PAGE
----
The dictionary defines ragtime as “a kind of American dance music, characterized by highly syncopated rhythm,” and extravaganza as “a lavish, spectacular theatrical production.” You won’t find the phrase “ragtime extravaganza” in any dictionary, but in the past few years in Ann Arbor it has come to mean that it’s January and time for the annual Ragtime Extravaganza.

Ragtime was born in the red-light districts of St. Louis and New Orleans, but some of its finest modern-day scholars, performers and composers, including the late William Albright, Bill Bolcom and Joan Morris, and James Dapogny, are Ann Arborites. And the River Raisin Ragtime Revue, the thirteen-piece ragtime orchestra that specializes in authentic performances of early twentieth-century American music and is the host and house band of the Extravaganza, draws members from Ann Arbor and Ypsilanti as well as from its home base in Tecumseh. This year’s Extravaganza, the fourth, showcases those local luminaries, Bolcom and Morris and Dapogny, as well as the Friars, the male vocal octet of the University of Michigan Glee Club, and Erin Morris and Her Ragdolls, the Ypsilanti-based ragtime and early jazz dance ensemble. John Neville-Andrews, head of the U-M theater performance department, will repeat as MC and will undoubtedly again wear loud clothes and tell wonderfully bad jokes. (“These musicians will play like they’ve never played before–in tune, sober.”) And, true to vaudeville tradition, the R4’s drummer will no doubt catch the punch lines with a resounding rim shot and flam.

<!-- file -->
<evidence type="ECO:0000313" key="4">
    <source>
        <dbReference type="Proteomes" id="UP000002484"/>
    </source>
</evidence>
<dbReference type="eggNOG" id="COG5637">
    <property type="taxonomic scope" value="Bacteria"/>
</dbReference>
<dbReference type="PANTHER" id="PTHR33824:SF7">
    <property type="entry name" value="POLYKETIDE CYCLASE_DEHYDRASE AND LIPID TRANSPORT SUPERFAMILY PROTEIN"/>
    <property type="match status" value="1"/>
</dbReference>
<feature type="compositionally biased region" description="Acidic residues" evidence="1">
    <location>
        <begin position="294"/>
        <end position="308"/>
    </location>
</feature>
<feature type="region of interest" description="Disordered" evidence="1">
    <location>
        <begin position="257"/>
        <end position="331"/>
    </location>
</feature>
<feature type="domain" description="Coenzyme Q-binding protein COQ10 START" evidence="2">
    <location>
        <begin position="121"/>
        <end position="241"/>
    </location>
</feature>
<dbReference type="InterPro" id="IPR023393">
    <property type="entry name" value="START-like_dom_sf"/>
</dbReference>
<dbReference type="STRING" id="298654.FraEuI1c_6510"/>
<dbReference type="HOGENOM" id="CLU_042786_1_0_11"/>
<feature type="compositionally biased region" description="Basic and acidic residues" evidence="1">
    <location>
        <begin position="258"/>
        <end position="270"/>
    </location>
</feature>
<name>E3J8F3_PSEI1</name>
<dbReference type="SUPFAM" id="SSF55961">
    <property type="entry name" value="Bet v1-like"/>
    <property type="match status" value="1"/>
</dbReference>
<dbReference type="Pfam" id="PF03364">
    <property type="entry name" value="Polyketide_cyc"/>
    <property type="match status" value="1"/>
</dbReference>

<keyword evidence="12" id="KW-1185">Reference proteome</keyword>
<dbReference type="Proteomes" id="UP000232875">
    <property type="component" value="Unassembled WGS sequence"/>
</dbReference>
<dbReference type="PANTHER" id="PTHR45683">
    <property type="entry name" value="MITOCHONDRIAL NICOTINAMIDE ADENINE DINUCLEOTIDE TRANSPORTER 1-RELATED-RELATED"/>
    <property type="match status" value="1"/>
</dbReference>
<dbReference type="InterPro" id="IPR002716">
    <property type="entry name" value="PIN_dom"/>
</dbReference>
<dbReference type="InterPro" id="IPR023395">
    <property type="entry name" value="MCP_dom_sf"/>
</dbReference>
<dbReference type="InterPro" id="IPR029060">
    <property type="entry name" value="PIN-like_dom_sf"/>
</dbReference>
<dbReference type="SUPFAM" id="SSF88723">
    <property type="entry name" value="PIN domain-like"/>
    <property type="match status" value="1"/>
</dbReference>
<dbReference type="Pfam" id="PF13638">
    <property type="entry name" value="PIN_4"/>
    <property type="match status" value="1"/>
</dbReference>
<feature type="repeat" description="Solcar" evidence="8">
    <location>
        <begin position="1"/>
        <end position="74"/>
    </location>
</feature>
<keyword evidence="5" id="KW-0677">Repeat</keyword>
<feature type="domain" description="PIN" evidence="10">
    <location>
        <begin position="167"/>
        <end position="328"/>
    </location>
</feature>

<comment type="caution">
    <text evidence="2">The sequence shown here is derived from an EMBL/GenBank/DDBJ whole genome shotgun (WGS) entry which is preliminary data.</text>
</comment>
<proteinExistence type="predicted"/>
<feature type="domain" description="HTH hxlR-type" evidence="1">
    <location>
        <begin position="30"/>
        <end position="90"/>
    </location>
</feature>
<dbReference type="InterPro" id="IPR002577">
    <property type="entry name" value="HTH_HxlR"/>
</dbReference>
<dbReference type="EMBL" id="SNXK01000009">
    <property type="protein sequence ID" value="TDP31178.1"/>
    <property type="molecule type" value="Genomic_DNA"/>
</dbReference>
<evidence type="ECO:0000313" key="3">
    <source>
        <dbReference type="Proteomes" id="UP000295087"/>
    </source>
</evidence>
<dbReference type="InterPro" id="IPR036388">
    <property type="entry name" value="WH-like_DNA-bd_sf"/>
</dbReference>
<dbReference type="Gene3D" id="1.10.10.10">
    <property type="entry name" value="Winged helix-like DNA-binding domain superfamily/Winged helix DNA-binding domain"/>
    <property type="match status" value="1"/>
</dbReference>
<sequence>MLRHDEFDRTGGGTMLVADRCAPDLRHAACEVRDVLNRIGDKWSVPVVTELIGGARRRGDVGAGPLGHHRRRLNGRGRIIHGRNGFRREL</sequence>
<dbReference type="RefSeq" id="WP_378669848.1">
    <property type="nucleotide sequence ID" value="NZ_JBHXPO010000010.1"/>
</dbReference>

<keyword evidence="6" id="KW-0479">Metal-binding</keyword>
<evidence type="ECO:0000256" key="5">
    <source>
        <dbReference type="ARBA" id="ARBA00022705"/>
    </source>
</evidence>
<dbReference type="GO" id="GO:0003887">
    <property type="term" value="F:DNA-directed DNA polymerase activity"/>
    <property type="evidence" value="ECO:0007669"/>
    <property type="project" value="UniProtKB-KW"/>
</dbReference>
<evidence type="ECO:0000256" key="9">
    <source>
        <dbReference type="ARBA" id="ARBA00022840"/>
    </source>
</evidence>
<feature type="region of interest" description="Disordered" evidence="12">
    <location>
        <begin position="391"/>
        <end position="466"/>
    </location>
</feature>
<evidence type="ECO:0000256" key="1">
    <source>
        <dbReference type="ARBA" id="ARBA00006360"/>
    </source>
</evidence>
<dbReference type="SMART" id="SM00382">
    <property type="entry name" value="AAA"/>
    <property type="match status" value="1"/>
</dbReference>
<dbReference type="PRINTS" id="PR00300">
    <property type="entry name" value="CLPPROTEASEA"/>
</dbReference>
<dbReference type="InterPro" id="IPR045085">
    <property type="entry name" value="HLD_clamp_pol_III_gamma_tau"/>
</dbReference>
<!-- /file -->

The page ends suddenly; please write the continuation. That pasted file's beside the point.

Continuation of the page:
In addition to the stellar local talent assembled for this old-time variety show, the Extravaganza will also feature guitarist Pat Donohue and pianist/clarinetist Butch Thompson of A Prairie Home Companion fame; Adam Swanson and Ethan Uslan, winners of the World Championship Old-Time Piano Playing Contest; and tap dance stars Joseph Sammour and Brinae Ali. Burlesque dancer Mimi Mischief will add period routines to complete the Extravaganza’s recreation of the golden age of ragtime. Everyone who attended last year no doubt remembers her balloons-only outfit and how she popped the balloons one by one, in rhythm to “The Stripper.”

In its day, as River Raisin Ragtime Revue founder and director William Pemberton writes, much of this music “was restricted to the bordellos and barrooms where African Americans were allowed to entertain.” It is fitting that although ragtime’s heyday ended a decade before the Michigan Theater opened in 1928, it now can serve as the perfect and beautiful setting for remembering and celebrating the music and culture of that period and the people who created it. No history class was ever this much fun.

The Ragtime Extravaganza is Saturday, January 17.